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Van Hunt

Van Hunt

4.7 7
by Van Hunt
In an era where hip-hop continues to bling-bling itself into rhetoric-fueled self-destruction and neo-soul's worship at the altar of Al Green and Donny Hathaway has become uninspired, it's refreshing to hear an African-American artist who pays homage to his musical inspirations but isn't afraid to break new ground. In the vein of Prince -- well


In an era where hip-hop continues to bling-bling itself into rhetoric-fueled self-destruction and neo-soul's worship at the altar of Al Green and Donny Hathaway has become uninspired, it's refreshing to hear an African-American artist who pays homage to his musical inspirations but isn't afraid to break new ground. In the vein of Prince -- well, when Prince mattered -- Atlanta singer-songwriter Van Hunt draws from the soul, funk, and rock hybrids of the Purple One, as well as Curtis Mayfield and Sly Stone, on his eponymous debut. But what really makes Van Hunt a standout among his peers is his quirky, angst-filled lyrics. On the new wave–tinged "Dust," highlighted by a stripped-down synth, drum, and bass arrangement and ska guitar riffs, he sings, "I'm already insane / I'm already in pain." But what do you expect from a guy who proclaims his father was a "part-time painter and pimp" who faked mental illness to escape life's daily grind? He quickly shifts gears, letting his mellow tenor shine through on the bluesy and by comparison euphoric "Seconds of Pleasure." But for Van Hunt, pleasure can only be followed closely by pain, and the twisted love song "Down Here in Hell (With You)" finds the sadistic lover man asking, "What would I do if we were perfect? / Where would I go for disappointment? / Words without hate would leave me with nothing else to say." By walking a lyrical tightrope between the bitter and the sweet, Van Hunt entangles listeners in his fascinating musical tapestry. Contemporary soul rarely hurts this good.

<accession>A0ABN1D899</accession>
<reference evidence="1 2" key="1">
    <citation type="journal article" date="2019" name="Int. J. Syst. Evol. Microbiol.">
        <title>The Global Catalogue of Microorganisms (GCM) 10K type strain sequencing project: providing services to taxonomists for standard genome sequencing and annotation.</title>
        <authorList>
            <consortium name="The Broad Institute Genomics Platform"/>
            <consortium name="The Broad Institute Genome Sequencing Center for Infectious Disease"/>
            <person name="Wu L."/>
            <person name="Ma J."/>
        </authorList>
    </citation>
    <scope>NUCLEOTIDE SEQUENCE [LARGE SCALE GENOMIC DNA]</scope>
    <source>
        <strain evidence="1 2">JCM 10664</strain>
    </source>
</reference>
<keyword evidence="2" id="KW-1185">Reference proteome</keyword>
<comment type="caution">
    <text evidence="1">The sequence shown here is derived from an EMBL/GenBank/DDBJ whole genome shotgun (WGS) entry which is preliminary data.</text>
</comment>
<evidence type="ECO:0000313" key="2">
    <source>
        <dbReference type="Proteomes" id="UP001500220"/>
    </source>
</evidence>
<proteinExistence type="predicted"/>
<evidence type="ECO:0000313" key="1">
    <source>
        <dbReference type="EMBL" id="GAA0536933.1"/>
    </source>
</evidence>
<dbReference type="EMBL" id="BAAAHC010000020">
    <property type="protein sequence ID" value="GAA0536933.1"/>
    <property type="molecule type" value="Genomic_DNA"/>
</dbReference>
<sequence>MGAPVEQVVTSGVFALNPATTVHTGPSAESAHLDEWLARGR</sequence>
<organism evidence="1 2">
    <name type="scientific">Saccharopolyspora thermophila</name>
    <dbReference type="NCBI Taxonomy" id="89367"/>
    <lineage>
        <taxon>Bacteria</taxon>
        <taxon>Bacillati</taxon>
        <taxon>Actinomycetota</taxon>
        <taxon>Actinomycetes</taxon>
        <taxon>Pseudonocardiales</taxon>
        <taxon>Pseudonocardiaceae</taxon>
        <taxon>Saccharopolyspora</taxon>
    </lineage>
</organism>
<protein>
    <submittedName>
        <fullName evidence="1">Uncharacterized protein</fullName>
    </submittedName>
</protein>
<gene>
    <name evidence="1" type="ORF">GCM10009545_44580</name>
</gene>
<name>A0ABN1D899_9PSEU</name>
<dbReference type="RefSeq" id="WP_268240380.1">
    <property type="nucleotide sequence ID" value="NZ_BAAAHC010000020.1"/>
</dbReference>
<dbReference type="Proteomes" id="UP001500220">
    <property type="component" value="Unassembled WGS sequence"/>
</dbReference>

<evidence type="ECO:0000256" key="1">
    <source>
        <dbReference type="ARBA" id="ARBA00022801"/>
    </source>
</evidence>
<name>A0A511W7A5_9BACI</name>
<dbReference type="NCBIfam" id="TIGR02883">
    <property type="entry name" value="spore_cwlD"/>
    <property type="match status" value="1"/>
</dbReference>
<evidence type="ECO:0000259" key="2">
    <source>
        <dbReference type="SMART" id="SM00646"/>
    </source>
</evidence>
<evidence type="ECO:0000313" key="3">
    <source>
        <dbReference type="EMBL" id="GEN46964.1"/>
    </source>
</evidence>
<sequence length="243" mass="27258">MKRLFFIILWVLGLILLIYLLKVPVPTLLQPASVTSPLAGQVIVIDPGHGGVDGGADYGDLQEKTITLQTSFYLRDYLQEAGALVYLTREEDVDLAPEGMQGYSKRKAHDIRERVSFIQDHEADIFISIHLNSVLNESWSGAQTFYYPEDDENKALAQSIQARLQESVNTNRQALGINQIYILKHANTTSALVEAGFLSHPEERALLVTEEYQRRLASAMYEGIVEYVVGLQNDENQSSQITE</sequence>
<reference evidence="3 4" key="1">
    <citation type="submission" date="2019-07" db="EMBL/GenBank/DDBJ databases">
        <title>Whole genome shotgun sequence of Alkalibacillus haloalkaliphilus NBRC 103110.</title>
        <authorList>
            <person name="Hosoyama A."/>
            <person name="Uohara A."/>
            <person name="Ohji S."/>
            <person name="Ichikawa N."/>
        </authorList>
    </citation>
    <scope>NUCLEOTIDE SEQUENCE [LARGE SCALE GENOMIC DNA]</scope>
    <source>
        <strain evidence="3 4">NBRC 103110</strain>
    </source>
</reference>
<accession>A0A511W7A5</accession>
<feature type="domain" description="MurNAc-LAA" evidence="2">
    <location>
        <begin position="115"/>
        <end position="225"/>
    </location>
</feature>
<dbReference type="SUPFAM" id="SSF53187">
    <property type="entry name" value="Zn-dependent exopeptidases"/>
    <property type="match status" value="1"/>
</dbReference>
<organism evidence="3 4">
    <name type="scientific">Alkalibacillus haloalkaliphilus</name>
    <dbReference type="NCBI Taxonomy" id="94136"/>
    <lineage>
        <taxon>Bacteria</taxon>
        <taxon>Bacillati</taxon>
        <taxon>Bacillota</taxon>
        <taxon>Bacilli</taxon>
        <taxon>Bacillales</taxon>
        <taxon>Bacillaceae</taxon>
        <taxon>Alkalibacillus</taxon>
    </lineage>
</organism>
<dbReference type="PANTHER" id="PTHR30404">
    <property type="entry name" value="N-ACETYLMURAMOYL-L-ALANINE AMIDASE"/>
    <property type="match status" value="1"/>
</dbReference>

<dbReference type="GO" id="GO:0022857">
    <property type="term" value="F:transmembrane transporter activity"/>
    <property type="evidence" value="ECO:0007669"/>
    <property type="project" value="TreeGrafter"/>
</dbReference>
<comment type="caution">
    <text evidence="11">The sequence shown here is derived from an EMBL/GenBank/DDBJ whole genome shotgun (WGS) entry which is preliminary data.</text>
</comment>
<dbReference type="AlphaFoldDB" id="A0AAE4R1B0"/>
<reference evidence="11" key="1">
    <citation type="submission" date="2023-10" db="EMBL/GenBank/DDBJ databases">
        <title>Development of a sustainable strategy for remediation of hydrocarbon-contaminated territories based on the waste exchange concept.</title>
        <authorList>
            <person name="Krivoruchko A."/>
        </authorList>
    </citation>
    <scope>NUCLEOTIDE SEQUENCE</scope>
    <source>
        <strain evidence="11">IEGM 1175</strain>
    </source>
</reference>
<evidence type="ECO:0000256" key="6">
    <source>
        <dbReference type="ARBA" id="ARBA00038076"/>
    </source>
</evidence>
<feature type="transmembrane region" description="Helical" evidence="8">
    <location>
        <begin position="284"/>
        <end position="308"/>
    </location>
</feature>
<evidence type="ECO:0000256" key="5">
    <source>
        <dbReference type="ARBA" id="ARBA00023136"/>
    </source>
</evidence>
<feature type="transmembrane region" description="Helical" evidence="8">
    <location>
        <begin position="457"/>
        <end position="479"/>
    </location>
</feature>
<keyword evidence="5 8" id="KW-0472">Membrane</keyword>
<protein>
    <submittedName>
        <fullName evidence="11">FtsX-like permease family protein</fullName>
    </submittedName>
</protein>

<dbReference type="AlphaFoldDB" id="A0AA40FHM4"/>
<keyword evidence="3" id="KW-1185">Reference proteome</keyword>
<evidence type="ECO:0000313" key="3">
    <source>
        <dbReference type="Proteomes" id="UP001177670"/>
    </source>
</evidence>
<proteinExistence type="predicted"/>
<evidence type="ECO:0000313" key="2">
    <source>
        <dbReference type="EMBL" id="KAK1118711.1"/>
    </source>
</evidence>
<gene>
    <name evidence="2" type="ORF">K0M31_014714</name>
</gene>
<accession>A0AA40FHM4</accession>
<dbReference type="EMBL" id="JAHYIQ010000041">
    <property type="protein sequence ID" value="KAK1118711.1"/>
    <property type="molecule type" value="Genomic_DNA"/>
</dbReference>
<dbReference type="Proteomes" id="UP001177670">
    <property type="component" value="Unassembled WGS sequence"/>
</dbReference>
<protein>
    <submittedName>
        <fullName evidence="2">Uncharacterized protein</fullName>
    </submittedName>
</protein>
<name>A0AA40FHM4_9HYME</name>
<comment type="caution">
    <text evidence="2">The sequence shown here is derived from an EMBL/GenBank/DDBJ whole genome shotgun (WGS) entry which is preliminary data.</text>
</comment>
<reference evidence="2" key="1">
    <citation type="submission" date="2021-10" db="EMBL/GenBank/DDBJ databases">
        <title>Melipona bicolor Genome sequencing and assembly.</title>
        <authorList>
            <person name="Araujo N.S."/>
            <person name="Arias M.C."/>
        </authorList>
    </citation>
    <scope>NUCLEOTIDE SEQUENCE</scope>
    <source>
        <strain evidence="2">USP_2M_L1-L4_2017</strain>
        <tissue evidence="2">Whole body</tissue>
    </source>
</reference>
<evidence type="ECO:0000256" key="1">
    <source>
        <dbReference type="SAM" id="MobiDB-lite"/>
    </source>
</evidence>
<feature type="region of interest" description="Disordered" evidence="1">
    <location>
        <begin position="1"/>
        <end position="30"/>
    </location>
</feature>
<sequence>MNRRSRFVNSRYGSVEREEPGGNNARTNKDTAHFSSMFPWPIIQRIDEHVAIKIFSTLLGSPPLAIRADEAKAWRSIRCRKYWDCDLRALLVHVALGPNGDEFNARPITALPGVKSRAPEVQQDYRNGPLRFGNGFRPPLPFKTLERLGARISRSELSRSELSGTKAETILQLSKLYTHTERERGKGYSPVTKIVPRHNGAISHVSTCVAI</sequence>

Editorial Reviews

All Music Guide - Hal Horowitz
With too much "rhythm" and not enough "blues", contemporary R&B circa 2004 has become overly slick, commercial, and almost emotionless, no matter how hard the vocalist is expressing his love jones. Which is why Van Hunt's debut is so refreshing. Although the Atlanta-based auteur (he wrote or co-wrote all the songs and plays nearly every instrument) clearly has an early-'70s fixation, his heady mix of Marvin Gaye, Curtis Mayfield, Sly Stone, and Prince makes for a thrilling and often moving album. Like Stevie Wonder, another obvious influence, Hunt spices his soul with memorable melodies, overdubbing his own backing vocals and singing these hip-hop-free tunes like he's lived them. Lyrically, he's loved and lost -- often he seems on the verge of both when he croons "love without pain would leave me wonderin' why I stay" -- but remains hopeful that true romance is just over the horizon. His vulnerable vocals mesh flawlessly with the smoky musical vibe and each track is near perfect in its balance of funk, soul, and R&B. Not just for those into "quiet storm" bedroom music, Hunt has fashioned a classic R&B album that has as many edgy "Family Affair" moments ("Anything (To Get Your Attention)") as smooth grooves (the string-laden "Precious"). If it had been released in 1978, it would still be impressive. But arriving in early 2004, the disc heralds Hunt as a tremendously talented if hardly groundbreaking artist, with a sure sense of craftsmanship all too rare in his genre. Retro enough to recall the golden age of soul, Hunt's music is so classy and timelessly constructed that he never turns into a caricature.